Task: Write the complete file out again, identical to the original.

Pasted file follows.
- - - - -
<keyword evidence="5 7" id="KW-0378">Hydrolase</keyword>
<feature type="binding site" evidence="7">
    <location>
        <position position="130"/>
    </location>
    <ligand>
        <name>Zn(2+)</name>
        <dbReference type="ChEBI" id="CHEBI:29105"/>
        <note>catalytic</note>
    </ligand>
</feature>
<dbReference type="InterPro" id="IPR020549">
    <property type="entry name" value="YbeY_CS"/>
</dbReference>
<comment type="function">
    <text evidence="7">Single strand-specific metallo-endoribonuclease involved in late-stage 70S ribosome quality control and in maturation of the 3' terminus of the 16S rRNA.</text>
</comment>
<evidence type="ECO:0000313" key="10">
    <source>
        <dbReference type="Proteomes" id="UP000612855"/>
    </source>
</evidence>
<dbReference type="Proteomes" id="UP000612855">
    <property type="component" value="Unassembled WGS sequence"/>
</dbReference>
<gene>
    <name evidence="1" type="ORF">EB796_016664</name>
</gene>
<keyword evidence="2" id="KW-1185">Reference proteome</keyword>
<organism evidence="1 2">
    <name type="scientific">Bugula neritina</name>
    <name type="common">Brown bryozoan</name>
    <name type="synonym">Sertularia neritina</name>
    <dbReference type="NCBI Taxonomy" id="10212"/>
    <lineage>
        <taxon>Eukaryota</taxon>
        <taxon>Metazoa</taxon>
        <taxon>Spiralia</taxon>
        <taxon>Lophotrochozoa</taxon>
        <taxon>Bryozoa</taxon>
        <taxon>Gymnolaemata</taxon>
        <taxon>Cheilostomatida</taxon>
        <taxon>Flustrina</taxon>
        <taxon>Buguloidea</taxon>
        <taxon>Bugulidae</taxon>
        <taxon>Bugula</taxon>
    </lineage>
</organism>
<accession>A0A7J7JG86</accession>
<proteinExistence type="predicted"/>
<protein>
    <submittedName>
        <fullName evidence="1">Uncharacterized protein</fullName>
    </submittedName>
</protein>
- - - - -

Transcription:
<keyword evidence="5 7" id="KW-0378">Hydrolase</keyword>
<feature type="binding site" evidence="7">
    <location>
        <position position="130"/>
    </location>
    <ligand>
        <name>Zn(2+)</name>
        <dbReference type="ChEBI" id="CHEBI:29105"/>
        <note>catalytic</note>
    </ligand>
</feature>
<dbReference type="InterPro" id="IPR020549">
    <property type="entry name" value="YbeY_CS"/>
</dbReference>
<comment type="function">
    <text evidence="7">Single strand-specific metallo-endoribonuclease involved in late-stage 70S ribosome quality control and in maturation of the 3' terminus of the 16S rRNA.</text>
</comment>
<evidence type="ECO:0000313" key="10">
    <source>
        <dbReference type="Proteomes" id="UP000612855"/>
    </source>
</evidence>
<dbReference type="Proteomes" id="UP000612855">
    <property type="component" value="Unassembled WGS sequence"/>
</dbReference>
<gene>
    <name evidence="1" type="ORF">EB796_016664</name>
</gene>
<keyword evidence="2" id="KW-1185">Reference proteome</keyword>
<organism evidence="1 2">
    <name type="scientific">Bugula neritina</name>
    <name type="common">Brown bryozoan</name>
    <name type="synonym">Sertularia neritina</name>
    <dbReference type="NCBI Taxonomy" id="10212"/>
    <lineage>
        <taxon>Eukaryota</taxon>
        <taxon>Metazoa</taxon>
        <taxon>Spiralia</taxon>
        <taxon>Lophotrochozoa</taxon>
        <taxon>Bryozoa</taxon>
        <taxon>Gymnolaemata</taxon>
        <taxon>Cheilostomatida</taxon>
        <taxon>Flustrina</taxon>
        <taxon>Buguloidea</taxon>
        <taxon>Bugulidae</taxon>
        <taxon>Bugula</taxon>
    </lineage>
</organism>
<accession>A0A7J7JG86</accession>
<proteinExistence type="predicted"/>
<protein>
    <submittedName>
        <fullName evidence="1">Uncharacterized protein</fullName>
    </submittedName>
</protein>